To be honest, I almost always read and follow the directions. However, there are certain situations which require… straying from the printed page. For instance, recipes. The number of recipes I have followed to the letter on first try is incredibly small. My most recent stitching project was one such situation.
If we backtrack, you might remember that in 2009 I promised to not pick up any new hobbies. I was incredibly successful at this on paper. However, in February (only the second month of the year!), I discovered crewel. I wanted to try it. I must. I loved it. I could have rationalized that it’s really the same thing as embroidery, but I did not (fyi, crewel is really a subgenre of embroidery, since the same stitches are used, but the work is done with wool thread on linen, whereas embroidery is not picky about materials). I stuck to my guns and drooled over pictures on Flickr, watched eBay auctions (without bidding), and dreamed.
Well, it’s no longer 2009, is it? No, it’s not. So you can be sure that in January, to eBay I went, buying some crewel projects. I had learned that it is nearly impossible to buy crewel wool in stores, so I picked out some complete projects that included the stamped picture on linen and the necessary thread.
The first one I won was a lovely floral motif.
The picture on the auction was terrible (very pale and washed out), so I wasn’t exactly sure what I was getting. Here’s a better view of the photo from the packaging:
What was a girl to do?
Well, this girl decided to hop online, find a store that sold crewel wool, and make some substitutions of her own. It was a bit tricky, figuring out what the colors actually looked like, since two of the stores I browsed had very different photos of the same exact colors, so I bought several versions of the colors I was looking for, and ended up with one of each that would work.
I had decided that the crewel needed to coordinate with the color scheme I’ve been using in the living room. It’s based on Joel Dewberry’s Deer Valley fabric line, and while lovely, I will be honest that these colors are ridiculously hard to find outside of these prints. That red? It’s just a bit more orangey than you might think. And that turquoise? No, it’s actually quite green. (The tans, creams and browns I have no complaints about. They’re lovely.) Sidenote: while shopping at Hancock Fabrics a few weeks ago, I found two lovely remnants of dupioni silk (again! the first time I found a 3-yard piece in chocolate) in this exact shade of turquoise/green. I guess that room can have curtains afterall. (Also to note: you can get dupioni silk for $3-7/yard on the Hancock remnants table. Since it retails for $14-$30+/yard, this is an exceptional deal. Don’t pass it up if you find it.)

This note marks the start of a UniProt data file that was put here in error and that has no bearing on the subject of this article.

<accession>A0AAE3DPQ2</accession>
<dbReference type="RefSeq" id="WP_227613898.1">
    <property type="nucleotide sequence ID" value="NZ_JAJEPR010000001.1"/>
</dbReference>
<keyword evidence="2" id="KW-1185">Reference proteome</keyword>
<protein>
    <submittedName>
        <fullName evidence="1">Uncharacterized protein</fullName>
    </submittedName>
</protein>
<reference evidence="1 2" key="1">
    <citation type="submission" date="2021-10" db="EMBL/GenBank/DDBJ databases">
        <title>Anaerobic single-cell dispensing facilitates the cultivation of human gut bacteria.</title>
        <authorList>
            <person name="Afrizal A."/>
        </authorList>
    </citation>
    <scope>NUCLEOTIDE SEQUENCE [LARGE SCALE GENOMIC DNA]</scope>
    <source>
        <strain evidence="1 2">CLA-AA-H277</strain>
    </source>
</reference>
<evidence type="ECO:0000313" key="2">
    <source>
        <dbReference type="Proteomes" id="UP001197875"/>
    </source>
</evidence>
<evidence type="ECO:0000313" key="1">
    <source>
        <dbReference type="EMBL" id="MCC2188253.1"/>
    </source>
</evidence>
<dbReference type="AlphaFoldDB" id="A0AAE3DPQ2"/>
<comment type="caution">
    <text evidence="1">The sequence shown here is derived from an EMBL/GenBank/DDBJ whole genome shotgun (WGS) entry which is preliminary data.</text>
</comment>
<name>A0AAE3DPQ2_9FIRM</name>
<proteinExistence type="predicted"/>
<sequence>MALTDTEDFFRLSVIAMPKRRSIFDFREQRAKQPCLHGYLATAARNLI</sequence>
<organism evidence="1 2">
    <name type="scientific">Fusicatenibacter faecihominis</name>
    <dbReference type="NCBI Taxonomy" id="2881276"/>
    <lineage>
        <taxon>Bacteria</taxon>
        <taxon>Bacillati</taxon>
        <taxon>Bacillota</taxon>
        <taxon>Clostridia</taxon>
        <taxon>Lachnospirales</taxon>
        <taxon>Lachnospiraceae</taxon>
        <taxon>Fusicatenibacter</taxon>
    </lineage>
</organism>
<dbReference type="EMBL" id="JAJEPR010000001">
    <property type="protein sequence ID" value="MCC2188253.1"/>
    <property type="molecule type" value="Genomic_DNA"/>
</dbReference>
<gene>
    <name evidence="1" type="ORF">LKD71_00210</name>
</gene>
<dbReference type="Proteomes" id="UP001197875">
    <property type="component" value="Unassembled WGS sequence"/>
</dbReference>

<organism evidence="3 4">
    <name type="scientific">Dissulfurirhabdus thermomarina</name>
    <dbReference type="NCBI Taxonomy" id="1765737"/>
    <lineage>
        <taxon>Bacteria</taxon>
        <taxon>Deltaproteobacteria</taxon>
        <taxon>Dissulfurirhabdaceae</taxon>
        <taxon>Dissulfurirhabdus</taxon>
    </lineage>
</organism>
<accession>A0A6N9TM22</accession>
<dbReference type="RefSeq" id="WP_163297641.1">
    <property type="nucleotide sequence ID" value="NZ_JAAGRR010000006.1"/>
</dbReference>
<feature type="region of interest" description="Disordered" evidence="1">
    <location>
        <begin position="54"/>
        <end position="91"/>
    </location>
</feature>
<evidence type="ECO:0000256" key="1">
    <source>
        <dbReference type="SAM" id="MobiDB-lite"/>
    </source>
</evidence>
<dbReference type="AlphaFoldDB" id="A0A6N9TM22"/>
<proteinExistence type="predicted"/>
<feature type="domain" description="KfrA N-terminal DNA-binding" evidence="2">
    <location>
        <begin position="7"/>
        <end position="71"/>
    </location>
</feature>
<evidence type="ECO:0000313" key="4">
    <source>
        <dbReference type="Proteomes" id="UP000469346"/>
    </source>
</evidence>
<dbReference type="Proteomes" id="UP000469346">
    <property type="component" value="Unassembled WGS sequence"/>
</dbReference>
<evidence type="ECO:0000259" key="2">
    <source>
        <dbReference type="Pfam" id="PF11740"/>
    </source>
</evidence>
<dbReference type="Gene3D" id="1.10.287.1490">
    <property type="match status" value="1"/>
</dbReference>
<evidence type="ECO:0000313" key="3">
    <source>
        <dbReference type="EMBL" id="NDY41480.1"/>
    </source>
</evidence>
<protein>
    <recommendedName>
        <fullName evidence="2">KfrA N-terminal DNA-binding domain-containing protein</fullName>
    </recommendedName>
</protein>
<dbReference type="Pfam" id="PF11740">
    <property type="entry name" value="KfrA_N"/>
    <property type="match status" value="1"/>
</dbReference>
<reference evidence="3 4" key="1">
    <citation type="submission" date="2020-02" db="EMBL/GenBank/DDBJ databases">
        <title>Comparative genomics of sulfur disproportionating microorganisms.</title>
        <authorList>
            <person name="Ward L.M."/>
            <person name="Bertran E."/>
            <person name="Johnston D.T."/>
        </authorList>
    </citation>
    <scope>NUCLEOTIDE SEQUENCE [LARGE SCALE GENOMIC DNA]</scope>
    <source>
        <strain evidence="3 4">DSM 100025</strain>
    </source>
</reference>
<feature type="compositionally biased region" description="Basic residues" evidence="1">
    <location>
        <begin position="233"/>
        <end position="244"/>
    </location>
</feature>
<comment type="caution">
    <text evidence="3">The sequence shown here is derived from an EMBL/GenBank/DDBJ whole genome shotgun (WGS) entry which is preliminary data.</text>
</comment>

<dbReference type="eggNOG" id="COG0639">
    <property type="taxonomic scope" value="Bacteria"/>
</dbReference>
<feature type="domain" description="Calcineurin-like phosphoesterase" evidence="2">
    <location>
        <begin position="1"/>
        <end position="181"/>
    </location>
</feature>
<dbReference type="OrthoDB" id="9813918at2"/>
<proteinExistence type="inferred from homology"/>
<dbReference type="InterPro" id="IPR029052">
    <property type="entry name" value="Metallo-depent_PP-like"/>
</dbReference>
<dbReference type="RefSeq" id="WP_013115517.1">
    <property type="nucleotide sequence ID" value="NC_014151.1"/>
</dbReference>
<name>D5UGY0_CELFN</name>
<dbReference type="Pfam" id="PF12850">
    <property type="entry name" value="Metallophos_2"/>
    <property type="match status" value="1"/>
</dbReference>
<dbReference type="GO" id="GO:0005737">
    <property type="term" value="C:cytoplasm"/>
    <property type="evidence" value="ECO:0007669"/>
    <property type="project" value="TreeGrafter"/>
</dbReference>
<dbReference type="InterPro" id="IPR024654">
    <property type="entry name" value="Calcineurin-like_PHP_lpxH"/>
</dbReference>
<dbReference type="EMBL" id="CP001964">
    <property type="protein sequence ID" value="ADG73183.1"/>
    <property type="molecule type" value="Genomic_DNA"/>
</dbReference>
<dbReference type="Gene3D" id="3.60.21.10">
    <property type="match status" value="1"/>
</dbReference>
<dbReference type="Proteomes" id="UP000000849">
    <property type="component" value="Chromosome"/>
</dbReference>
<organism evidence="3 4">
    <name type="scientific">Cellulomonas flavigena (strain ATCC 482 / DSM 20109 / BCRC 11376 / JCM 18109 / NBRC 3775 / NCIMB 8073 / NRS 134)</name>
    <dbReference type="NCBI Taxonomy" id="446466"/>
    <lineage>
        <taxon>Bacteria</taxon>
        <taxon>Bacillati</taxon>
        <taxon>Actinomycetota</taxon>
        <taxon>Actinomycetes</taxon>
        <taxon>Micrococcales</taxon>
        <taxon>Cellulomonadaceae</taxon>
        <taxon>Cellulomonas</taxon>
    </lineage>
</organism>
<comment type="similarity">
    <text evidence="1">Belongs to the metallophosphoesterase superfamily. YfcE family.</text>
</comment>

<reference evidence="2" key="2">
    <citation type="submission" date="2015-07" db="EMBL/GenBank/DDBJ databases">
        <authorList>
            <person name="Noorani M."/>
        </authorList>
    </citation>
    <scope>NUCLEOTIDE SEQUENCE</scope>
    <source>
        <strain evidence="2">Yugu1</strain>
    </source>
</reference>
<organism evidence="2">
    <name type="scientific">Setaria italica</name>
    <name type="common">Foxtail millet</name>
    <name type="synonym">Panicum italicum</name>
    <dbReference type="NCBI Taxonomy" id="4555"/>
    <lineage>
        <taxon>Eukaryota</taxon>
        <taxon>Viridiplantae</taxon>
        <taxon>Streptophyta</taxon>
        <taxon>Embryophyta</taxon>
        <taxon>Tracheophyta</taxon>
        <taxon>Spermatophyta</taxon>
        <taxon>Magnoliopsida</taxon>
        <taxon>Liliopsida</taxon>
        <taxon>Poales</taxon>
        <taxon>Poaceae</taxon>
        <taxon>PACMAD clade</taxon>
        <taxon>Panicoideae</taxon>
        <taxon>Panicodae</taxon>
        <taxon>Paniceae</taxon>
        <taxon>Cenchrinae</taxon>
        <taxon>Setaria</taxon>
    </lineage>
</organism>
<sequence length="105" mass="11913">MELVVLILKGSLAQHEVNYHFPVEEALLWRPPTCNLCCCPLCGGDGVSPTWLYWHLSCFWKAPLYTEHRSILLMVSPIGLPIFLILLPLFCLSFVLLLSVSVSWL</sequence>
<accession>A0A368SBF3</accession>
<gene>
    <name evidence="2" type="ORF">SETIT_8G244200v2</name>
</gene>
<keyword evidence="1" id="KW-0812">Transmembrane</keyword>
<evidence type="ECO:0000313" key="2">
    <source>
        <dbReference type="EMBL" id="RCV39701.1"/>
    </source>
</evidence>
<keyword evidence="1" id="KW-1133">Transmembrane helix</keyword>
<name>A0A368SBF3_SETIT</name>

After figuring out what colors should be substituted in the pattern, I started working. I did follow the directions as printed, color substitutions aside. Let me tell you that the stamens, all those French knots, that was awful. It took me forever, partly because the wool was rough on my hands and I could only do so much at a time. But, I did finally finish it on Spring Break.
I haven’t decided what to do with it yet. Originally I was thinking it could be used as a chair cover, but all those French knots seem incredibly impractical (and perhaps uncomfortable) for that (it should be noted that crewel is considered to be much hardier than standard embroidery because of the materials used). So now I’m thinking I should just stretch it over a canvas and hang it on the wall. The instructions note that it is not to be washed under any circumstances, but you can take it to the drycleaners. Well, I have no plans to take my embroidery to be dry cleaned, so it will just have to stay as-is. Forever. (Really, who takes embroidery to be dry cleaned? This seems highly impractical. I didn’t want to do the washer-dryer thing, just run it under cold water and let it dry, and then iron the non-stitched parts, just like I do all my other embroidery pieces. Fussy, fussy.)